Buddha Nature ?

An open and inclusive investigation into Buddhism and spiritual cultivation
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Re: Buddha Nature ?

Postby altar » Thu Mar 18, 2010 4:29 pm

I'm not suggesting that people (or their minds) do have a kind of nature, just that if someone did think like that, the sensible thing to do I don't think would be to try to discover some profound Buddha nature, but simply to watch what's actually there, and discern its nature.
And though nature is maybe not the best word, it could apply to qualities of the mind. Actually i was made to think along these lines after I heard Thanissaro Bhikkhu refer to luminosity of the mind as a "dimension" of the mind which can be discerned, as opposed to the mind's inherent nature, as someone in the audience suggested.

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Re: Buddha Nature ?

Postby meindzai » Thu Mar 18, 2010 4:52 pm

christopher::: wrote:There was so much static though, anyone know of a clearer version of that talk, or was it a problem with my download, should i try again?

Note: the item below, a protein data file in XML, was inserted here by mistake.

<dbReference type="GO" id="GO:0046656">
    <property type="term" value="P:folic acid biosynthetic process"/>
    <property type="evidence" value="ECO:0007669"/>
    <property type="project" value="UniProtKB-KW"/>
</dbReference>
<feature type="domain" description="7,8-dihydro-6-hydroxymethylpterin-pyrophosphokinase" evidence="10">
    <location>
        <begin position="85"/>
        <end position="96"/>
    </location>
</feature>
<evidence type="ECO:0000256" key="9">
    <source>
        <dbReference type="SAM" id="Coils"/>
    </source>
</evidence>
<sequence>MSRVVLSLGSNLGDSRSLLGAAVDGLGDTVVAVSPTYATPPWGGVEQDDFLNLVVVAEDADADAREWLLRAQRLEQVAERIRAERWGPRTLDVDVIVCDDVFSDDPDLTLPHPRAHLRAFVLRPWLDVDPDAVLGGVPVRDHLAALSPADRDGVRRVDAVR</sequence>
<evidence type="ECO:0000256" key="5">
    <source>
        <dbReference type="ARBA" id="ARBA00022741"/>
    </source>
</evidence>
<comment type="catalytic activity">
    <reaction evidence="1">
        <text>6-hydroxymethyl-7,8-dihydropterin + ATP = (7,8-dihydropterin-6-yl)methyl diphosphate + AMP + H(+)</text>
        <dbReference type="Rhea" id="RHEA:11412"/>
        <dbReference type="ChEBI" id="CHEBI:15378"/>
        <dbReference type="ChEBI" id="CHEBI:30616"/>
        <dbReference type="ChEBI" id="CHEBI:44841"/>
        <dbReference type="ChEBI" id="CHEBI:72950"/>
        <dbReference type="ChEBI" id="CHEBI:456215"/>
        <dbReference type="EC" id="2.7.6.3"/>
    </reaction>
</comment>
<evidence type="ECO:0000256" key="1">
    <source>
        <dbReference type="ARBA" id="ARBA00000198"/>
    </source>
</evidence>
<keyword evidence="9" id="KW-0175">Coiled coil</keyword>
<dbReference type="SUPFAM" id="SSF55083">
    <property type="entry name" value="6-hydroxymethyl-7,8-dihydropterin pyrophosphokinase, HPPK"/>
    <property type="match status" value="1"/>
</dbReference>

Domo arigato!


I don't remember hearing any static - so you might want to download again or stream instead? (Usually I'd recommend downloading the mp3 vs. streaming though).

-M

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Re: Buddha Nature ?

Postby PeterB » Thu Mar 18, 2010 5:05 pm

I did get a bit of static, but only towards the end, in the Q and A part.

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Re: Buddha Nature ?

Postby christopher::: » Thu Mar 18, 2010 10:53 pm

I'll try to download it again.

Found this also:

Freedom from Buddha Nature

Brilliant observations. I agree with all the potential traps of the concept. This is very much related to a point i was trying to make (unsuccessfully) over at ZFI in a discussion i've now given up on...

The only thing i disagree on is that the concept should be thrown out. I think it can be reconceptualized. This is done all the time in the social sciences, why not in Mahayana Buddhism?